The Great Gatsby
The Great Gatsby, F. Scott Fitzgerald’s third book, stands as the supreme achievement of his career. This exemplary novel of the Jazz Age has been acclaimed by generations of readers. The story of the fabulously wealthy Jay Gatsby and his love for the beautiful Daisy Buchanan, of lavish parties on Long Island at a time when The New York Times noted “gin was the national drink and sex the national obsession,” it is an exquisitely crafted tale of America in the 1920s.
The Great Gatsby is one of the great classics of twentieth-century literature.
The Great Gatsby
Reading Group Guide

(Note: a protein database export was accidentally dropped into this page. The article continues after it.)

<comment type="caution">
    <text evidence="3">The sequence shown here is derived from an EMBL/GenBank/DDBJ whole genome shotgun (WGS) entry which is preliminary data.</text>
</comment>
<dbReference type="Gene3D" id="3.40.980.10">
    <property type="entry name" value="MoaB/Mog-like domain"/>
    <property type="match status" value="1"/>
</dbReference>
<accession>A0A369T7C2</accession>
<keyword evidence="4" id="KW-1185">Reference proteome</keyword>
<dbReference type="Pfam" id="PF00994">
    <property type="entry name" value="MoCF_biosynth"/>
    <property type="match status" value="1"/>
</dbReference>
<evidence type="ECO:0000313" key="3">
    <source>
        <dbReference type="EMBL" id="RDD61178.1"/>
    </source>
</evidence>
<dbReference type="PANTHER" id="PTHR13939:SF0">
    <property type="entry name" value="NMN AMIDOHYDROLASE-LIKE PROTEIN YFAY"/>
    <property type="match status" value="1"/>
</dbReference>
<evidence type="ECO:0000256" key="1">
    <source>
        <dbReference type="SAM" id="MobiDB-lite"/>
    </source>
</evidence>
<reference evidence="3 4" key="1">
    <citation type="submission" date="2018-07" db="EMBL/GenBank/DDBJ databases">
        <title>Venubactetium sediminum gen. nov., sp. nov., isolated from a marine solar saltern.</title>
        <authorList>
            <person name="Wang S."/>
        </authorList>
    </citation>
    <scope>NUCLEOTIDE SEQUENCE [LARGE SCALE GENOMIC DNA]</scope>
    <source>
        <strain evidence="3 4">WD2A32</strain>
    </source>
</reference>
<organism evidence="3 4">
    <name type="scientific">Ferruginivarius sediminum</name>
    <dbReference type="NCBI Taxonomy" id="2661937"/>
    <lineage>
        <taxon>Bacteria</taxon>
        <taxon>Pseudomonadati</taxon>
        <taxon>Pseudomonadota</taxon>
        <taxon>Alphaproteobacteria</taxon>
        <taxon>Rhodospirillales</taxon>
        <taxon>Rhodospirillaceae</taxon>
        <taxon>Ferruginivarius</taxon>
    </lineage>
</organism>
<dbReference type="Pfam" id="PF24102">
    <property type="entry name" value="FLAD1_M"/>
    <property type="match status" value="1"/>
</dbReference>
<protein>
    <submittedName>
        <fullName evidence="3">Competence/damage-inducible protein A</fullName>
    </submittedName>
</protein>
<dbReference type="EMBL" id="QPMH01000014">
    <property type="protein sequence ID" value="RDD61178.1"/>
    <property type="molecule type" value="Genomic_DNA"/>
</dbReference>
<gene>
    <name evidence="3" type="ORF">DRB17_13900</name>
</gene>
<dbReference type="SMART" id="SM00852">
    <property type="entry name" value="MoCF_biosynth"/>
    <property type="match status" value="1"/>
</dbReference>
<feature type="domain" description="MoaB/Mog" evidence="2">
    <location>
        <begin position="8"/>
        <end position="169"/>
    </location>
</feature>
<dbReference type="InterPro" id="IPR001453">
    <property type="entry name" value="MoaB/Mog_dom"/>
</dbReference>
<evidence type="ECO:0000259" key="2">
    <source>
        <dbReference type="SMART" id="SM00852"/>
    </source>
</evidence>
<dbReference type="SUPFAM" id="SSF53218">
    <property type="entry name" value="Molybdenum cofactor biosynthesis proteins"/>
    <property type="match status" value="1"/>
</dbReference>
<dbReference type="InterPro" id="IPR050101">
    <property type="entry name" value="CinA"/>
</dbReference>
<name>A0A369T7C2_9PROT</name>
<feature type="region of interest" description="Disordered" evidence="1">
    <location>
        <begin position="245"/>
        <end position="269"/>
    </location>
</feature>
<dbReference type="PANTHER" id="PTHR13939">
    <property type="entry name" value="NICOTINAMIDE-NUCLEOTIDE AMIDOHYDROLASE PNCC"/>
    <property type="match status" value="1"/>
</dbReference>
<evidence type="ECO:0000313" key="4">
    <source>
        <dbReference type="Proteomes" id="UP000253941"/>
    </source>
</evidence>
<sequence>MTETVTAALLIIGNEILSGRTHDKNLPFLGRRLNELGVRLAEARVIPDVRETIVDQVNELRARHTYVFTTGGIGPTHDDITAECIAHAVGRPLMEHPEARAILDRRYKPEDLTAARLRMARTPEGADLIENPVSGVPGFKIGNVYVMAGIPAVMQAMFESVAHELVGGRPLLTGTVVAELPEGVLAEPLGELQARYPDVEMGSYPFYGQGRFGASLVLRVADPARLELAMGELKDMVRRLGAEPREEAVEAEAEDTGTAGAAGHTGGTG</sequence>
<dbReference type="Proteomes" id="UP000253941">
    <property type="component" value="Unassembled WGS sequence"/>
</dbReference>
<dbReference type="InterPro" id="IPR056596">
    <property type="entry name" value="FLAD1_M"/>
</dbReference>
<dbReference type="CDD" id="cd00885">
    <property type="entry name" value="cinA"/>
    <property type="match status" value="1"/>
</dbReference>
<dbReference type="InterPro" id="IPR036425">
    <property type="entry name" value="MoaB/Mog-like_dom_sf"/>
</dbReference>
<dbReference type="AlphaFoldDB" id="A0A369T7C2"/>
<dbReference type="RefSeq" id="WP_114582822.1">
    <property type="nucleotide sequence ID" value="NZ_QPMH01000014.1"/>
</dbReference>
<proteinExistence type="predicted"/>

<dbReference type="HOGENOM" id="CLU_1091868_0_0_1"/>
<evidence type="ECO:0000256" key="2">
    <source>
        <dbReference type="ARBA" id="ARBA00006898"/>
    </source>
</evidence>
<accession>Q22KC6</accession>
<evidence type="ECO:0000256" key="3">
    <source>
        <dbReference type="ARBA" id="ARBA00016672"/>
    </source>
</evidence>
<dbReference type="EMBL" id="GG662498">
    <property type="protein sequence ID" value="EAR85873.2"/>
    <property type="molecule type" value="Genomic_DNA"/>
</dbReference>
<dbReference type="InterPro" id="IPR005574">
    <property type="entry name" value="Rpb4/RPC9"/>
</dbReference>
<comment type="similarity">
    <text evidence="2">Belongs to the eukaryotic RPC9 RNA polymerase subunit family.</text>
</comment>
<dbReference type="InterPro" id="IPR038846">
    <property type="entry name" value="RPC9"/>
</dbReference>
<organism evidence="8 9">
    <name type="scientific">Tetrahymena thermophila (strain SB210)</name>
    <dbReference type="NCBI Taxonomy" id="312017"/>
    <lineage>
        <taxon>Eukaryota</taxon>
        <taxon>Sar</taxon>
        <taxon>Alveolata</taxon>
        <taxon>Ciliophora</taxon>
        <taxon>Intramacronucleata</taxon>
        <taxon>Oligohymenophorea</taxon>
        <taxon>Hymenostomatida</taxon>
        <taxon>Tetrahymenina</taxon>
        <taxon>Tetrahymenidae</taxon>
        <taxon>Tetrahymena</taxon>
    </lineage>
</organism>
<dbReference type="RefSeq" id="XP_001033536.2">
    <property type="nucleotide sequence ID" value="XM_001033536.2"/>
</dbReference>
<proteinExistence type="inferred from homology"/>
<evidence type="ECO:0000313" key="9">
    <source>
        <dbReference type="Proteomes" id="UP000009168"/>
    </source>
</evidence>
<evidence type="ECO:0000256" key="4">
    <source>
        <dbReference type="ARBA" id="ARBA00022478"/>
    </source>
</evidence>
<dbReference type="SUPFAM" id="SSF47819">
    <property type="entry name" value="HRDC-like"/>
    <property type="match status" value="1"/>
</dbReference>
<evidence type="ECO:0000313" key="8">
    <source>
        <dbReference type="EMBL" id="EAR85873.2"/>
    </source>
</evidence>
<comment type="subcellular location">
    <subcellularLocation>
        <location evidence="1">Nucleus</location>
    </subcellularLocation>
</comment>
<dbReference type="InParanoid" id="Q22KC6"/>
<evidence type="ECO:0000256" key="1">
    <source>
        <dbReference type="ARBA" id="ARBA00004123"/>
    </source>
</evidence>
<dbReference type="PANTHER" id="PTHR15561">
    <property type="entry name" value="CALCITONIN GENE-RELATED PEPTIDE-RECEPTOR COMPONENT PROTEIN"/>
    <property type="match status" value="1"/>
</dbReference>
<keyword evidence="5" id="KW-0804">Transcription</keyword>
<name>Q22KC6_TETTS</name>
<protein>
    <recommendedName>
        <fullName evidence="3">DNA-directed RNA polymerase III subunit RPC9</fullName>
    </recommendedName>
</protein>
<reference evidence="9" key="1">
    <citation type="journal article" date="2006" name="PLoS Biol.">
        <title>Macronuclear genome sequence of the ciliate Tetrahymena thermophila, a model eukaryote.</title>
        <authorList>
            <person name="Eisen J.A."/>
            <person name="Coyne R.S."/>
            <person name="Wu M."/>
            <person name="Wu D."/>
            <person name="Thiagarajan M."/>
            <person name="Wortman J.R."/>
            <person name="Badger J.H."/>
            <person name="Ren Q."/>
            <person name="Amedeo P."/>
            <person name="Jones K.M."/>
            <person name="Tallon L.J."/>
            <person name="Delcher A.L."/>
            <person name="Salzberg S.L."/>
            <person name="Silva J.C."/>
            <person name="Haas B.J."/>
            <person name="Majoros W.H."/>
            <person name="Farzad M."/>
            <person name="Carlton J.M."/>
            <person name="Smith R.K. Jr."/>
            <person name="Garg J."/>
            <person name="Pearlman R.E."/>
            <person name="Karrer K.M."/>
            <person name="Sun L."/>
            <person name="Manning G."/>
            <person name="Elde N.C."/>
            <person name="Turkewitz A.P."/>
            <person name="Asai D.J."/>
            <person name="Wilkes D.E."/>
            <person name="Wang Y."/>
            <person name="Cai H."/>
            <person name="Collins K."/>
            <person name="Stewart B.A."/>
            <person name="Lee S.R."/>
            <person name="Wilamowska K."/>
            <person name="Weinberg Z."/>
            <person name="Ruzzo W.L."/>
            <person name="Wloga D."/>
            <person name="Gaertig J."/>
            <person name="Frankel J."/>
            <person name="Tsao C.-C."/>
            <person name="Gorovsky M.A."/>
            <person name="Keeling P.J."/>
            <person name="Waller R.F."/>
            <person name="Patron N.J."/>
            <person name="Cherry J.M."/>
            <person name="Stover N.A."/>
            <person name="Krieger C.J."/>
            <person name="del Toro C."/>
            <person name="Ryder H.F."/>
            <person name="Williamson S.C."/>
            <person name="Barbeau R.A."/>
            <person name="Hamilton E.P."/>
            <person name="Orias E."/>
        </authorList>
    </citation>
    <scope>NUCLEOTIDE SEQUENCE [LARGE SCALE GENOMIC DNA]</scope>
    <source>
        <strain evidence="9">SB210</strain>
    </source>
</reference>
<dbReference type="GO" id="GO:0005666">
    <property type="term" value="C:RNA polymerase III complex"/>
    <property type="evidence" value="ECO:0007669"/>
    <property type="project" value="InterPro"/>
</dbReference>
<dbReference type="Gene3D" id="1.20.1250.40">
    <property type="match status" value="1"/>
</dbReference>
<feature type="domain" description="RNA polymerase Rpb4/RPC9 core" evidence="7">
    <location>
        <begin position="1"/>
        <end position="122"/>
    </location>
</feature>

The Great Gatsby, one of the classics of twentieth-century literature, brings to life America’s Jazz Age, when, as The New York Times puts it, “gin was the national drink and sex the national obsession.” Nick Carraway, a Yale graduate and veteran of the Great War, moves to Long Island in the spring of 1922, eager to leave his native Middle West behind. He rents a tiny house in West Egg, dwarfed by a mansion owned by the most celebrated host of the season, Jay Gatsby. Everyone loves to drink and dance at Gatsby’s legendary parties, and everyone loves to gossip about Gatsby’s secret past. Directly across the bay in the tonier town of East Egg lies the home of Nick’s beautiful cousin and her millionaire husband: Daisy and Tom Buchanan. When Nick starts dating Daisy’s friend, the famed but deceitful golfer Jordan Baker, he finds himself caught up in a different romance: Gatsby begs for a reintroduction to Daisy. Gatsby and Daisy fell in love years ago, but the war and Tom Buchanan came between them. As the love triangle of Daisy, Tom, and Gatsby re see more